Now that I’m a mom of two little ones and have a husband I still enjoy dating, I wish Kristy and her pals existed in my town. How amazing would it be to call one number (Claudia’s private line if you’re a fellow BSC enthusiast) and reach all these babysitters? We are fortunate to have a couple of fantastic young women in town that we occasionally hire to watch the girls so we can go to dinner or a play, so I’m not complaining, but I think most moms and former BSC readers would be dialing that number frequently if we lived in Stoneybrook, Connecticut circa 1986.



An Update on My Reading Goal: Eleanor Roosevelt: The War Years and After, 1939-1962

I have finished all the books on NPR’s list of the 10 best books of 2016. The final book I read from the list was Eleanor Roosevelt: The War Years and After, 1939-1962 by Blanche Wiesen Cook.

I started this book the morning of my scheduled C-section with my second daughter. I was in the mood to read about strong women and I have long-respected Eleanor Roosevelt. I have not read the first two volumes of this biography, which were published in 1992 and 1999, but the author does a great job of bringing us up to speed prior to diving into what is probably the most influential period in Eleanor Roosevelt’s life.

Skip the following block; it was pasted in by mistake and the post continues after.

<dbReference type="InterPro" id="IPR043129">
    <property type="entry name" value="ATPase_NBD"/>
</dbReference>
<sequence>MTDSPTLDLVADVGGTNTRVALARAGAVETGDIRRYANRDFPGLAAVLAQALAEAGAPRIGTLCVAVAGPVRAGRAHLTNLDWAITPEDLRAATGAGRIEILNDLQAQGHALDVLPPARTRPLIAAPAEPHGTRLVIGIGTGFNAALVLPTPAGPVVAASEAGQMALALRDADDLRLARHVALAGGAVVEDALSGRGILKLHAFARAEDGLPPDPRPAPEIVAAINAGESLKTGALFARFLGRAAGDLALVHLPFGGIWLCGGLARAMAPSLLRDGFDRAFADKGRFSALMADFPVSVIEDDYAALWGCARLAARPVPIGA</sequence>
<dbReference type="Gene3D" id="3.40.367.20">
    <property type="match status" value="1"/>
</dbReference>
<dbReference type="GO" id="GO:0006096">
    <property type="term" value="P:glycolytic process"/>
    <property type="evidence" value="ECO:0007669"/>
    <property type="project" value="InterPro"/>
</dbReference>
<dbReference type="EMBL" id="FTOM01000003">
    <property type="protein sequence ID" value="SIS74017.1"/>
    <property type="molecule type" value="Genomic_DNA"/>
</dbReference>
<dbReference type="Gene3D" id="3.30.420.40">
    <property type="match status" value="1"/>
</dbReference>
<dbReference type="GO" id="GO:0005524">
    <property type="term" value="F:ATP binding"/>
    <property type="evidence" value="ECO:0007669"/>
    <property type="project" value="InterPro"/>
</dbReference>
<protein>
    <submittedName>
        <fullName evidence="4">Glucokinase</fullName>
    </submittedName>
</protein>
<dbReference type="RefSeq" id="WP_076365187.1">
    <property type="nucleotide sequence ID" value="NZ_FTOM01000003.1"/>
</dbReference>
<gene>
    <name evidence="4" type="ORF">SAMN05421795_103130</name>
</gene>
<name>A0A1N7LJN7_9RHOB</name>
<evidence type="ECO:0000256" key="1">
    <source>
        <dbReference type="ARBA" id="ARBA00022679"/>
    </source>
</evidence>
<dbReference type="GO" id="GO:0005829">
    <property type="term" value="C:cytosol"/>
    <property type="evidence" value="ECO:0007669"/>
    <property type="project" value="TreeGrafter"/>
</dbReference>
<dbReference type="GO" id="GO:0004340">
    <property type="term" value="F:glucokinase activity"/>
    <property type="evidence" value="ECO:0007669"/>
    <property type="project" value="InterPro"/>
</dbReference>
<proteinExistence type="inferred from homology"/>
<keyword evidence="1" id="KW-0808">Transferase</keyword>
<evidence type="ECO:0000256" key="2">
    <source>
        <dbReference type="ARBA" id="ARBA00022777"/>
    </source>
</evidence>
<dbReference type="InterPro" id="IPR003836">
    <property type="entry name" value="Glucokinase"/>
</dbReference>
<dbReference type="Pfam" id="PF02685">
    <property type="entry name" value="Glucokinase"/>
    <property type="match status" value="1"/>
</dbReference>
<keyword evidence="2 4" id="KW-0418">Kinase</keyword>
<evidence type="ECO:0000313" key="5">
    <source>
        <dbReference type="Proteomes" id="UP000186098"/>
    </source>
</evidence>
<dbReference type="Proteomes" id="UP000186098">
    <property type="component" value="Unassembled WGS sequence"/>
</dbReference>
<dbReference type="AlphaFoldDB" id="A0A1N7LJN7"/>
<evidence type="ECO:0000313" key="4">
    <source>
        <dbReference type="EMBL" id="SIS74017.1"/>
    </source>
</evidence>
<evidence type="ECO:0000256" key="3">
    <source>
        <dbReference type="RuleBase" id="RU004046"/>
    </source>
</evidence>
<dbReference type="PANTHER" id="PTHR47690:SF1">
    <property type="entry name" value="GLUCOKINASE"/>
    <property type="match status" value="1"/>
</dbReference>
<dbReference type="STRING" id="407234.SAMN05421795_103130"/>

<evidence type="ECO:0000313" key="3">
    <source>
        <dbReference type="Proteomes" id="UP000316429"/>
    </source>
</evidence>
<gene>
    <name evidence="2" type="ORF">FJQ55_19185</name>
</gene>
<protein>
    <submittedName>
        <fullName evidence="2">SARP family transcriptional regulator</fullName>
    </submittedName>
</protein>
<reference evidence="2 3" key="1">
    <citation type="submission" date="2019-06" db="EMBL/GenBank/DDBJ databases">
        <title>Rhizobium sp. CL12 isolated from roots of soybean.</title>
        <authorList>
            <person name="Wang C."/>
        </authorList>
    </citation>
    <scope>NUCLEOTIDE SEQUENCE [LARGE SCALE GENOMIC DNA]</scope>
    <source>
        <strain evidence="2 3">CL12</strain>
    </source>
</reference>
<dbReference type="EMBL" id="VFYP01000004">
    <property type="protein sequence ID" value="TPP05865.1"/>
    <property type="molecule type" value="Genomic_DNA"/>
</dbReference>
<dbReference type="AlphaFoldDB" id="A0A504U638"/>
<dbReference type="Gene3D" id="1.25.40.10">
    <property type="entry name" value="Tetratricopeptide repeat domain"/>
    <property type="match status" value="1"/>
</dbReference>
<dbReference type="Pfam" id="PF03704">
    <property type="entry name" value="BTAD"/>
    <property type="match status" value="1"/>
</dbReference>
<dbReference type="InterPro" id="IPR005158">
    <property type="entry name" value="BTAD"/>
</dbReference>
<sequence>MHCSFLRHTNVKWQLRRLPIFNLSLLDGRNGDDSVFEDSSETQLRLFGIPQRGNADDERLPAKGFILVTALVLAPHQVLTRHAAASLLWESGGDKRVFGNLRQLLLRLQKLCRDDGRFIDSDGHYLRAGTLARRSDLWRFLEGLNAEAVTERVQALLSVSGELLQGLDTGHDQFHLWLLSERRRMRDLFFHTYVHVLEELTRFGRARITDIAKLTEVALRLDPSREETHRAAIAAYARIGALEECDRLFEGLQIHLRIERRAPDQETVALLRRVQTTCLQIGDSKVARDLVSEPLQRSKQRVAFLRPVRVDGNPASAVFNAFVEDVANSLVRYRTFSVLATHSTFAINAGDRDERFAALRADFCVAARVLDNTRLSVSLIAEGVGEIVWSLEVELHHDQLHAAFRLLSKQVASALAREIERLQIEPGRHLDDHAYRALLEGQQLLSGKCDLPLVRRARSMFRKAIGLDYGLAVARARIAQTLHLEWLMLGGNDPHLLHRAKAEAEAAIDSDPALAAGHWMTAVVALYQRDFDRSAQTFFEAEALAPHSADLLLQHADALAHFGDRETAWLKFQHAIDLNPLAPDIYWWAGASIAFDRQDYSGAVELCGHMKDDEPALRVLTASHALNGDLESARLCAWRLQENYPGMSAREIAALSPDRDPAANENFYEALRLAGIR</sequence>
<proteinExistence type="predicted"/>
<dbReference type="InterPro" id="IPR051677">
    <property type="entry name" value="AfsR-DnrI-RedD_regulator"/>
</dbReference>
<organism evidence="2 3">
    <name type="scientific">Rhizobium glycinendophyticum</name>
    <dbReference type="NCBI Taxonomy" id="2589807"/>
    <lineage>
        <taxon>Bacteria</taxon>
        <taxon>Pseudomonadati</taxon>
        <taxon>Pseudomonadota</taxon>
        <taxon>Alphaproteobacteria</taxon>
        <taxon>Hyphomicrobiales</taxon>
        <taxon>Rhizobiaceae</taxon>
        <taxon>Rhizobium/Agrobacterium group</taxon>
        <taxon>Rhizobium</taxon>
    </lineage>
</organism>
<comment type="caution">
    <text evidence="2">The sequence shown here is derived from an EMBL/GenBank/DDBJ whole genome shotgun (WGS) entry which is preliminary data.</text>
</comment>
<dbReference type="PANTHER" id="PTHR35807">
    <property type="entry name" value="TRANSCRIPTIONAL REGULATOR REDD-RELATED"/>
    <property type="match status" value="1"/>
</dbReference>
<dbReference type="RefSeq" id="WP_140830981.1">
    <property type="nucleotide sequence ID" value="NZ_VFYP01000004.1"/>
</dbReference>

Three months later, I finally finished the book. It’s good, but it’s nearly 700 pages long. It’s well-written and details much of the amazing work Eleanor Roosevelt did. Stay tuned for my ranking of the 10 books on this list.


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Here is the updated list:

When Breath Becomes Air by Paul Kalanithi

The Lonely City: Adventures in the Art of Being Alone by Olivia Laing

The Wonder by Emma Donoghue

Here I Am by Jonathan Safran Foer

The Underground Railroad by Colson Whitehead

Homegoing by Yaa Gyasi

Born to Run by Bruce Springsteen

Underground Airlines by Ben H. Winters

Eyes on the Street: The Life of Jane Jacobs by Robert Kanigel

Eleanor Roosevelt: The War Years and After, 1939-1962 by Blanche Wiesen Cook